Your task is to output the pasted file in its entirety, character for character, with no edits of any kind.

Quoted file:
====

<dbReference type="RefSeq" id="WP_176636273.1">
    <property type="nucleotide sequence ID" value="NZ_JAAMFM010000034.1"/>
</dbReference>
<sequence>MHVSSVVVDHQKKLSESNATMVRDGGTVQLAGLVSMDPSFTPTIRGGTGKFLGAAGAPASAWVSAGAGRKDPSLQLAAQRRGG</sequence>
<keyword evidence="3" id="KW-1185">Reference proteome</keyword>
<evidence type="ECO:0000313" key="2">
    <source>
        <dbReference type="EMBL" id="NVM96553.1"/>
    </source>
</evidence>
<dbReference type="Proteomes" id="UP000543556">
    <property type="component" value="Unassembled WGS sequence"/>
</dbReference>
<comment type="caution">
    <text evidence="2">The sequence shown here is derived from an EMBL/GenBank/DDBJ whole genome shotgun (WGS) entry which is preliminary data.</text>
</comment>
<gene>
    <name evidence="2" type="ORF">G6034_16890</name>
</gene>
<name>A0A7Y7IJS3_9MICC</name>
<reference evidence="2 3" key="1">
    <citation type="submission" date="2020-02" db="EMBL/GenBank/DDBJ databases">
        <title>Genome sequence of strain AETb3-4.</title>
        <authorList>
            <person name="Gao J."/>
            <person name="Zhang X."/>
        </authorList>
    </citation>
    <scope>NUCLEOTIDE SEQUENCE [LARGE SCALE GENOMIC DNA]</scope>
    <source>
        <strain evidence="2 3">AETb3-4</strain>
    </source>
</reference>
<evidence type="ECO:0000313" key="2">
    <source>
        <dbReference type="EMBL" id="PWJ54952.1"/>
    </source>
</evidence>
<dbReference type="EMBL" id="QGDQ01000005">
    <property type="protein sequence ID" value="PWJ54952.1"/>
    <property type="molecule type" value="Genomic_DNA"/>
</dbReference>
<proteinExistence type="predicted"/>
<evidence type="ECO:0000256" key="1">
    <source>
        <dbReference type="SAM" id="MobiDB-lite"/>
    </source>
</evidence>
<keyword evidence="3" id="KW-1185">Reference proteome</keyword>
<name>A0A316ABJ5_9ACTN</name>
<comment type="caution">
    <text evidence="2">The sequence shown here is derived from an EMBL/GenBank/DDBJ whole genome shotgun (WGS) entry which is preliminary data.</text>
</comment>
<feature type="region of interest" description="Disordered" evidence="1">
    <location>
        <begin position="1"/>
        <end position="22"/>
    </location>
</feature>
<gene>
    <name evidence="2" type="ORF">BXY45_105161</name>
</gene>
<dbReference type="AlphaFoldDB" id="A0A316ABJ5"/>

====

<dbReference type="RefSeq" id="WP_176636273.1">
    <property type="nucleotide sequence ID" value="NZ_JAAMFM010000034.1"/>
</dbReference>
<sequence>MHVSSVVVDHQKKLSESNATMVRDGGTVQLAGLVSMDPSFTPTIRGGTGKFLGAAGAPASAWVSAGAGRKDPSLQLAAQRRGG</sequence>
<keyword evidence="3" id="KW-1185">Reference proteome</keyword>
<evidence type="ECO:0000313" key="2">
    <source>
        <dbReference type="EMBL" id="NVM96553.1"/>
    </source>
</evidence>
<dbReference type="Proteomes" id="UP000543556">
    <property type="component" value="Unassembled WGS sequence"/>
</dbReference>
<comment type="caution">
    <text evidence="2">The sequence shown here is derived from an EMBL/GenBank/DDBJ whole genome shotgun (WGS) entry which is preliminary data.</text>
</comment>
<gene>
    <name evidence="2" type="ORF">G6034_16890</name>
</gene>
<name>A0A7Y7IJS3_9MICC</name>
<reference evidence="2 3" key="1">
    <citation type="submission" date="2020-02" db="EMBL/GenBank/DDBJ databases">
        <title>Genome sequence of strain AETb3-4.</title>
        <authorList>
            <person name="Gao J."/>
            <person name="Zhang X."/>
        </authorList>
    </citation>
    <scope>NUCLEOTIDE SEQUENCE [LARGE SCALE GENOMIC DNA]</scope>
    <source>
        <strain evidence="2 3">AETb3-4</strain>
    </source>
</reference>
<evidence type="ECO:0000313" key="2">
    <source>
        <dbReference type="EMBL" id="PWJ54952.1"/>
    </source>
</evidence>
<dbReference type="EMBL" id="QGDQ01000005">
    <property type="protein sequence ID" value="PWJ54952.1"/>
    <property type="molecule type" value="Genomic_DNA"/>
</dbReference>
<proteinExistence type="predicted"/>
<evidence type="ECO:0000256" key="1">
    <source>
        <dbReference type="SAM" id="MobiDB-lite"/>
    </source>
</evidence>
<keyword evidence="3" id="KW-1185">Reference proteome</keyword>
<name>A0A316ABJ5_9ACTN</name>
<comment type="caution">
    <text evidence="2">The sequence shown here is derived from an EMBL/GenBank/DDBJ whole genome shotgun (WGS) entry which is preliminary data.</text>
</comment>
<feature type="region of interest" description="Disordered" evidence="1">
    <location>
        <begin position="1"/>
        <end position="22"/>
    </location>
</feature>
<gene>
    <name evidence="2" type="ORF">BXY45_105161</name>
</gene>
<dbReference type="AlphaFoldDB" id="A0A316ABJ5"/>